Activists taking part in a campaign to recall Los Angeles District Attorney George Gascon are expected to deliver hundreds of thousands of petition signatures in support of the effort to the county Wednesday.
Organizers behind the months-long “Recall George Gascon” campaign said they will bring more than 566,857 signed petitions in a truck to the Los Angeles County Registrar of Voters in the hope of triggering a recall election to unseat the controversial top prosecutor, who has been dogged by accusations of being soft on crime.
“The sheer magnitude of this effort, and time and investment required to get to this point, show how strong the public desire is to remove George Gascon from office,” campaign activists said in a statement to Fox News.
“From day one, this recall has been led by the very victims who Gascon has abandoned, ignored, and dismissed. When the recall qualifies, he will not be able to ignore them any longer.”
They also pointed to the 37 California cities that have taken “no confidence” votes against Gascon.
In order to force a recall vote in November, the campaigners had to collect signatures from 10 percent of all registered voters across Los Angeles County, which will then have to be counted and verified. The deadline to turn in the signatures is Wednesday.
Since taking office in Dec. 2020, Gascon has faced mounting criticism over his progressive directives to reform prosecutions in the county, including a rule against seeking the death penalty, a ban on transferring juvenile defendants to adult court and prohibitions on filing sentencing enhancements in most cases.
Gascon’s detractors have argued that the directives have undermined the criminal justice system and contributed to rising crime rates in LA County.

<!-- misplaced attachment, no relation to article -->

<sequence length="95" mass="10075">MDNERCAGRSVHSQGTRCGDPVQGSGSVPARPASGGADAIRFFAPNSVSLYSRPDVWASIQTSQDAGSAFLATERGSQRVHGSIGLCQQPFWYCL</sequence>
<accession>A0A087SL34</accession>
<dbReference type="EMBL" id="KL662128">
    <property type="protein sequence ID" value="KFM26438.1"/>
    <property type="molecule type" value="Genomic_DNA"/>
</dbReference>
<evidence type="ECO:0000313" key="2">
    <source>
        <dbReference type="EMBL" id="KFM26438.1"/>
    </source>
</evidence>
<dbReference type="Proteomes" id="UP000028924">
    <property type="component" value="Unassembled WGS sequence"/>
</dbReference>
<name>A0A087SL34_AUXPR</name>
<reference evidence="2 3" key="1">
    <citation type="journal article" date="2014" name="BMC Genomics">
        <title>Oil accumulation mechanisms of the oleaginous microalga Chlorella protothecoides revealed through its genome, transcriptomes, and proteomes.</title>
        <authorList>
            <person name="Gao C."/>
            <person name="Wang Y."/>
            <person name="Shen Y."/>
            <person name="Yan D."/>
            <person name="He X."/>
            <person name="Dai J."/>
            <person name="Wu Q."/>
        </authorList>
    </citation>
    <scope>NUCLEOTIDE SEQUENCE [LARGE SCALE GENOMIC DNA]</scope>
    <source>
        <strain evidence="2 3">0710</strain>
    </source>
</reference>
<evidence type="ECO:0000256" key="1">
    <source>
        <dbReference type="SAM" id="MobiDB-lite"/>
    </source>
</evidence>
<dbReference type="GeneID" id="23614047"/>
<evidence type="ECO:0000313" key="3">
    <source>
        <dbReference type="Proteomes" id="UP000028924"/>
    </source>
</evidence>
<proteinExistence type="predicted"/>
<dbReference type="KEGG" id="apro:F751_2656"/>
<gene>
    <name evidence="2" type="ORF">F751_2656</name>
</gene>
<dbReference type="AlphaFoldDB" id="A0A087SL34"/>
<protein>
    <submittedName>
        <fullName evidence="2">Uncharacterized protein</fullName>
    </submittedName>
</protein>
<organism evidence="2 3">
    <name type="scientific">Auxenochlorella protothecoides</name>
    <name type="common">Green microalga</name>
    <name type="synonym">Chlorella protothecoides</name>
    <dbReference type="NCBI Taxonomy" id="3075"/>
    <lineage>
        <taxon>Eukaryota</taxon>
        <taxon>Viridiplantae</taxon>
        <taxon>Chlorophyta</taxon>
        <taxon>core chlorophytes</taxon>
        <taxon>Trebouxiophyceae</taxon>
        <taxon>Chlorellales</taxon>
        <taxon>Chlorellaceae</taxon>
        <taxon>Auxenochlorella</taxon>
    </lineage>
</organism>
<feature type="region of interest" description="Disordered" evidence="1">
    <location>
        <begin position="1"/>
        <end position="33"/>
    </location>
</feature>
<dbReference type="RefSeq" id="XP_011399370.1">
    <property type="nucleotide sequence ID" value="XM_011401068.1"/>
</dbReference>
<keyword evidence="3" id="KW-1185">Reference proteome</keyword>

In recent weeks, the embattled head prosecutor has been blamed for the deaths of two El Monte police officers, who were killed in a June 14 shootout with suspect William Flores — a man with a lengthy criminal record who was out on probation at the time.
Gascon defended his office’s handling of the Flores case, saying the suspect had “no history of violence,” despite previously pleading guilty to gun and drug possession charges.
A little more than a week later, Gascon’s policies were back in the spotlight in connection with the case of Victor Bibiano, who allegedly killed a homeless man after being released from prison just eight years into a life sentence stemming from a double murder, of which he had been convicted as a juvenile.
Bibiano regained his freedom after Gascon’s office refused to take part in a transfer hearing to determine if he should be tried again as an adult.
Gascon has repeatedly defended his policies and painted the recall effort as a Republican-led political power grab.
In a fundraising message to his supporters last week, Gascon warned that if his opponents succeed in having him recalled, “they will reverse all our progress.”